The word "Abide" is not one that we use in conversation very often, if at all.  It means to dwell, or to remain.  It also means to live and be connected to, which is surely what Jesus had in mind when he told his followers to abide in him.  He gives us the image of a vine with branches bearing fruit, and he calls us to be those branches and to remain or abide in the vine.  In truth, we can do nothing apart from Christ, the true vine.  And so we need to practice our faith in such a way that we remain connected to Christ so that we can bear much fruit.

John 15:1-8

Recorded at Hudson UMC on April 29, 2018 (Previously unpublished)



S8E58: The True Vine (Eastertide 2015)

Sermon #112

As we continue to look at Jesus' "I Am" statements as recorded in the gospel of John, we come to this statement that Jesus said to his disciples in the upper room before his betrayal and crucifixion: "I am the true vine."  So we are looking at what it means to be a part of the vine, to be connected to the vine, and to bear fruit in keeping with the nature of the vine.  As Jesus said, the branches cannot bear fruit if they are not connected to the vine, and the same is true for us.  But Jesus also tells us that when we bear fruit we are pruned.  Sometimes when the church seems to be going through adversity, it is really in a period of pruning so that the branches may bear more fruit, all to the glory of God.

John 15:1-8

Recorded at Ebenezer UMC on May 3, 2015 (Previously unpublished)



S8E57: Resurrection Boldness (Living the Resurrection pt. 5)

Sermon #442

Those who experienced the resurrection first-hand (the apostles, and the many eyewitnesses to Jesus' resurrection as reported by Paul) had a certain boldness to their evangelism.  After all, they had seen the resurrected Jesus in the flesh.  We who have received their eyewitness accounts can also experience this boldness when it comes to conviction of sin.  While the Spirit within us convicts us of sin when we give into temptation, God's Spirit never condemns us - that condemnation was poured out on Jesus at the cross in our place.  So we have boldness before God because our hearts do not condemn us.  This is what John teaches us in his letter today.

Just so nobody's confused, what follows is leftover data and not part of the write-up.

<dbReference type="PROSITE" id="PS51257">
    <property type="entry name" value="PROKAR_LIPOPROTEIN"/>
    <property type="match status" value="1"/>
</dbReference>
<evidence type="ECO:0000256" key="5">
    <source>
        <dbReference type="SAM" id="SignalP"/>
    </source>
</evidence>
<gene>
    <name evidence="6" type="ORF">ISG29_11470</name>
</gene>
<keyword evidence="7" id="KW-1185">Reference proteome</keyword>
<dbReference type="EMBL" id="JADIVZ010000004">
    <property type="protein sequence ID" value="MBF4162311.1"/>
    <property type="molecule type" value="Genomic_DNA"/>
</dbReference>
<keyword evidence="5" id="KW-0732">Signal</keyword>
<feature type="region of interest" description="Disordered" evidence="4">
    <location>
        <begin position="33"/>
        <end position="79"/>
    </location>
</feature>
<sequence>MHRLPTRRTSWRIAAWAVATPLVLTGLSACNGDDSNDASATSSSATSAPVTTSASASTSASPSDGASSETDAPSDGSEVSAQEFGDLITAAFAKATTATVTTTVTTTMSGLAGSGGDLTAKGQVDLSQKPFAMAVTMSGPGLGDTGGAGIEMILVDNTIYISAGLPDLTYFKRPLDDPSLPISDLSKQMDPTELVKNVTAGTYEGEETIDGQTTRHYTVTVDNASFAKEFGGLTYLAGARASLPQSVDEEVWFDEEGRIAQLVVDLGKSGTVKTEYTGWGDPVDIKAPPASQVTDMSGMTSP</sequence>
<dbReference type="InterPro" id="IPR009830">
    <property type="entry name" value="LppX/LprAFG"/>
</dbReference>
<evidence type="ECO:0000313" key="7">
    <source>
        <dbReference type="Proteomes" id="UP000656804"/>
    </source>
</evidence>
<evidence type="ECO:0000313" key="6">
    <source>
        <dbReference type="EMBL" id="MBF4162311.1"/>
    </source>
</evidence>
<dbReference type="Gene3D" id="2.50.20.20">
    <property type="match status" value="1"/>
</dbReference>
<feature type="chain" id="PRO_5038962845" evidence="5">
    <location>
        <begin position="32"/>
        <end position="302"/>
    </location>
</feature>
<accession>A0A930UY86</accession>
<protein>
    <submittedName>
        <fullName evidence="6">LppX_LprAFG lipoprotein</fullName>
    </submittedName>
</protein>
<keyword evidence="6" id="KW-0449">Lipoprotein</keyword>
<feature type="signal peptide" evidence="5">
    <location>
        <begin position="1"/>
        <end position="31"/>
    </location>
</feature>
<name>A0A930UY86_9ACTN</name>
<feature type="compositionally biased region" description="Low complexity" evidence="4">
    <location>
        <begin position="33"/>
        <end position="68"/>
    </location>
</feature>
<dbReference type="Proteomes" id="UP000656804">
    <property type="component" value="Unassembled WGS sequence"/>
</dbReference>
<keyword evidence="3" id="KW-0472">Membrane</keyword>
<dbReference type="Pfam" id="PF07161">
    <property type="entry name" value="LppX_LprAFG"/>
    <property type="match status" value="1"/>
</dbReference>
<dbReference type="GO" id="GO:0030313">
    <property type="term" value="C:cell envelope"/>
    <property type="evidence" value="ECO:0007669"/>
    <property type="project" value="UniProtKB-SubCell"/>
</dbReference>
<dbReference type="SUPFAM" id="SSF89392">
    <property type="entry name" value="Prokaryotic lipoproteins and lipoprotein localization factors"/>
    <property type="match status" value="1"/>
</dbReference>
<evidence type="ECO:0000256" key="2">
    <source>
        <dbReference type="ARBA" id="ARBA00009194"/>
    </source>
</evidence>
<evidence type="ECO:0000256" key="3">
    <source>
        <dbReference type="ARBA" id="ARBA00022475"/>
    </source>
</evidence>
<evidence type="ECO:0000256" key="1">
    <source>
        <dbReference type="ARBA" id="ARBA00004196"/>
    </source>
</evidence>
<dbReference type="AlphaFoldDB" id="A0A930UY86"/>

1 John 3:16-24

Recorded at Hudson UMC on April 25, 2021

Watch on YouTube



S8E56: One Flock, One Shepherd (Eastertide 2018)

Sermon #278

What is it that connects us as Christians?  Though we may be separated by doctrinal differences into different denominations, we are ultimately one flock, one church, because we have one shepherd, Jesus Christ, who is the head of the church invisible.  As we look at what it means to be a part of the flock of Christ, we discover some things about ourselves.  First, as Jesus is the Good Shepherd, we are his sheep, and so he cares for us enough to lay down his life for us.  Second, as our shepherd, he is intimately connected to us, just as he is connected to the Father.  Jesus, our Good Shepherd, protects us, cares for us, and joins us who follow him as one flock with one shepherd.

John 10:11-18

Recorded at Ebenezer UMC on April 22, 2018 (Previously unpublished)



S8E55: The Good Shepherd (Eastertide 2015)

Sermon #111

We are looking at the "I Am" statements of Christ in the gospel of John, and we begin with Jesus' statement "I am the good shepherd."  In Jesus, we see an example of church leadership, and especially in the example of being a shepherd.  Whereas many of us tend to lead people from behind, a shepherd goes before the sheep to lead them.  More than that, a shepherd is willing to lay down his life for his sheep, and this is a very comforting thought for those of us who are in the flock of Christ.  We also look at the 23rd Psalm, a song written by King David who spent much of his life as a shepherd and knew intimately what it means that the Lord is our shepherd.

John 10:11-18

Recorded at Hudson UMC on April 26, 2015 (Previously unpublished)


- Older Posts »

Podbean App

Play this podcast on Podbean App